by Dr Alexa Wright, February 2016, Silent Signal Symposium.
I have been involved in this long term Science and Art project since its inception in 2007. I don’t think there will be time to talk about individual works, so I am going to focus on the process and history of the project because it is unusual in a number of ways.
The project was first conceived by leading Canadian Cardiologist Heather Ross when she started to notice that her heart transplant patients weren’t necessarily adapting to their new organ emotionally and psychologically as well as everyone thought. I have listed the other core members of the team here, which is already very interdisciplinary and unusual in Canada.
Their initial hypothesis was… that identity disruption occurs commonly in heart transplant recipients, and that this disruption is associated with perceiving the transplanted heart as a disruption to the sense of self and/or bodily integrity. …and that this identity disruption is associated with adverse outcomes.
…this distress may have manifest physical or psychological symptoms, such as those associated with depression, but it is equally likely to operate at a subconscious level that may be rarely overtly acknowledged”.
Together the team set out to address these four questions:
- How do heart transplant recipients perceive their hearts, bodily integrity and personal identity?
- How do heart transplant recipients imagine and speak about their donors?
- How do these perceptions, thoughts and accounts change over time?
- Is there a relationship between these perceptions and physical/mental outcomes?
In short, it’s a study of how a person’s mental and emotional wellbeing impacts on their physical health.
In 2007 Andrew Carnie and I were invited to Toronto to present papers at a conference on transplantation at the Healthcare Network in Toronto. Here we were able to meet many of the scientists for the first time.
Nevertheless, the following year Catherine and Ingrid were invited to join the team.
The scientific study is particularly interesting because it is based on visual evidence. The team videoed interviews with recipients, which are then analysed to try to understand what the patient is really saying by reading his or her body language. Due to ethical restrictions, it took 3 years for the artists on the team to get permission to see the videos, and only then in a very controlled situation. There are various layers of consent for each participant, the final one being for the artists to view and interpret their video. We were eventually given access to some of the transcripts. Unfortunately, I can’t show you any of the video footage, however what we noticed was the patients’ body language often contradicted what they were saying. For example, one patient would talk about how positive his life is now in a low monotone voice, looking down and constantly tapping his fingers on the table.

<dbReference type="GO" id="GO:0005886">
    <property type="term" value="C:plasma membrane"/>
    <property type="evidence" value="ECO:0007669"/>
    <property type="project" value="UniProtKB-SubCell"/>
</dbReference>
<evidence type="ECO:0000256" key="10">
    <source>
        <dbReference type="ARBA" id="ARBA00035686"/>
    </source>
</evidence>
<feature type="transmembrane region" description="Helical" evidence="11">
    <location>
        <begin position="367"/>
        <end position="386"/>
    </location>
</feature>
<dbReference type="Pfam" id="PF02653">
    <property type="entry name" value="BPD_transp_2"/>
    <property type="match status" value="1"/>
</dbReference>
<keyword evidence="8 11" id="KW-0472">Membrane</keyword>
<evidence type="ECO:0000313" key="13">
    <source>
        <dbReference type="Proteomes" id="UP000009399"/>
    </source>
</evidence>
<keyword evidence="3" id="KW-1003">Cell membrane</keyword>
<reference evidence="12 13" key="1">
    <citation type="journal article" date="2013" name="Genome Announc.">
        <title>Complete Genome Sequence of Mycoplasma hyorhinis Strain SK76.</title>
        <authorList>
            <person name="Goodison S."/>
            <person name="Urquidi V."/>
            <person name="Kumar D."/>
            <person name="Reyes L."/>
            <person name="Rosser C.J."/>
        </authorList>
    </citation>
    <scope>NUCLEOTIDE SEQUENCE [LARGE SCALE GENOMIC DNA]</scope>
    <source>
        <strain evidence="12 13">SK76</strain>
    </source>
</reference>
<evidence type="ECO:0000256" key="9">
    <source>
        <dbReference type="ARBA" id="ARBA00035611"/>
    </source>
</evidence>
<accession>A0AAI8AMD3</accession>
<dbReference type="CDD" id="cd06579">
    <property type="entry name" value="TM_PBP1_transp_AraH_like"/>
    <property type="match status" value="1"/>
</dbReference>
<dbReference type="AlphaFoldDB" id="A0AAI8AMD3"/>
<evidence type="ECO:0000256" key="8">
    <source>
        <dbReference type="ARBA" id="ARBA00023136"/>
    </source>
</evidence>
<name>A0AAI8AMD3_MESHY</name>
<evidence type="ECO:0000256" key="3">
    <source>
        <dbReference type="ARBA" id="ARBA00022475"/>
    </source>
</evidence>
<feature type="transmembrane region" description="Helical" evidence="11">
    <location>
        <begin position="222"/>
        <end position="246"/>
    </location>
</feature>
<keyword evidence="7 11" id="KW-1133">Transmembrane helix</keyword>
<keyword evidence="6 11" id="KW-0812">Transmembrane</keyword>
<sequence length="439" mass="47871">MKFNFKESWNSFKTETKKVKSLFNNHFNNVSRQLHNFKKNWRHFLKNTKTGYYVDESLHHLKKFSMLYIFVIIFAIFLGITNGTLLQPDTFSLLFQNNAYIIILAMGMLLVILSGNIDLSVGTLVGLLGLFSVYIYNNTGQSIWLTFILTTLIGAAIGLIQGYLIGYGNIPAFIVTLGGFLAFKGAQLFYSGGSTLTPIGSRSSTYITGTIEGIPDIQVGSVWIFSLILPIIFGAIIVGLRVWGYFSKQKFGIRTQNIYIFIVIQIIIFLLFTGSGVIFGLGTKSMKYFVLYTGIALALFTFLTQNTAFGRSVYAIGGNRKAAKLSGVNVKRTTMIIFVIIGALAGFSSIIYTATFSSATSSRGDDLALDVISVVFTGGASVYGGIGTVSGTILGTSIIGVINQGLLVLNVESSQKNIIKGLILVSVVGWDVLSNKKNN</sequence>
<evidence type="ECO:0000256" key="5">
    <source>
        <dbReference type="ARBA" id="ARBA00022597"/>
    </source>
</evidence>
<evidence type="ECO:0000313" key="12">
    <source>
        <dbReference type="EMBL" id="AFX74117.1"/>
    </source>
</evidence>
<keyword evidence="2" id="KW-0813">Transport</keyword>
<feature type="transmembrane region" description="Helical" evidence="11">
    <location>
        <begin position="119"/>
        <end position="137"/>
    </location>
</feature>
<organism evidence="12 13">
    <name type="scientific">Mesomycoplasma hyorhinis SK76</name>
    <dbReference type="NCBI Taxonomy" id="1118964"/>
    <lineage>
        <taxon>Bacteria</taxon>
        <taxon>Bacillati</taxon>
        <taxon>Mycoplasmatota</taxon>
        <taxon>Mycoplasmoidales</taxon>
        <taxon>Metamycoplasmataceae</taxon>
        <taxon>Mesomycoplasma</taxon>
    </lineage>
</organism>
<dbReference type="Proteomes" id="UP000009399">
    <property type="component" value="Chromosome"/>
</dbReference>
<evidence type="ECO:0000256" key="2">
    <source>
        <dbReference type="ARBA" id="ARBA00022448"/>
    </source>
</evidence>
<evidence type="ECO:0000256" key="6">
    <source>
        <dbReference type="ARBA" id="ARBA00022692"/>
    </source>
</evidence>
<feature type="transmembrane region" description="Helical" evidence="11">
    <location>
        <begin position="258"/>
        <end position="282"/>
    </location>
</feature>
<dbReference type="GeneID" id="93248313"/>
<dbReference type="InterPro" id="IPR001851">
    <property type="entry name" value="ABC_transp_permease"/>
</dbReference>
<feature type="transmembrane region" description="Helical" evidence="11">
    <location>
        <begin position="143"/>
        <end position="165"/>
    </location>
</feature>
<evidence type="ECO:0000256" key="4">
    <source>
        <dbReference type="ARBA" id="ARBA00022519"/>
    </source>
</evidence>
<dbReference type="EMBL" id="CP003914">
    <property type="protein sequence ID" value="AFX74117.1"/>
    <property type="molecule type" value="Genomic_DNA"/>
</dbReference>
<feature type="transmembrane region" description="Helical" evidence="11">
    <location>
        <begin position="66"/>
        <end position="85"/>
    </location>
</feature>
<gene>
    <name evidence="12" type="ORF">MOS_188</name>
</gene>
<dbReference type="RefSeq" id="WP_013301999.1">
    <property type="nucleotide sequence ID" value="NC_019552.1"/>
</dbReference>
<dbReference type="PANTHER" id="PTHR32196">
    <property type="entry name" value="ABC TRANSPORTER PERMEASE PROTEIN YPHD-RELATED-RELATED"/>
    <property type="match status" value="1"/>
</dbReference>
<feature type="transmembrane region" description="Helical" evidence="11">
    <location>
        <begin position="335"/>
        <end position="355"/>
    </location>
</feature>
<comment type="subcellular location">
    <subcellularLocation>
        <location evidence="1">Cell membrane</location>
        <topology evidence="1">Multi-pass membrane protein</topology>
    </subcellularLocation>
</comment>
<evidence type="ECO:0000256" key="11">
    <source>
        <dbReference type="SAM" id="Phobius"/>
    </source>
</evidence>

For the past six years the team has gathered in this room at Toronto General Hospital for 3-4 days at a time once or twice a year to watch and discuss videos for seven or eight hours at a time. The process is quite intense – note the number of coffee cups on the table. For the first couple of years of the project several of the scientists were very suspicious of the artists so the meetings were not always comfortable. This all came to a head in late 2011 when communication felt very strained. It turned out that several of the scientists were concerned that we were going to exploit them, or misuse their findings. In that way this project is quite unique – the collaboration (which it has now become) was initiated by the scientists, and yet at that time many of them were wary, probably because art-science collaboration was something very new in Canada.
So, in Summer 2012 we organised an exhibition of our previous works at YYZ Gallery in Toronto where the artists were present for the duration of the exhibition, which was particularly marketed to medics and anyone affected by transplant. So we were able to spend a lot of time talking to patients, families and doctors about our ideas and their experiences. Most significantly we held an evening of presentations for the scientists. Each artist gave a short slide talk about his/her previous works and ideas for this project. This was a conscious strategy to win them over by showing them what we do and it really worked – you could literally see light bulbs going on – atmosphere in the room dramatically changed and from then on we (artists) were accepted as full members of the team. Suddenly the scientists could see what we have to offer and could understand the point of our work. To the extent that now, in the second phase of the project, we have been written in to the Ethics applications from the start and are playing an active role in interpreting the research material.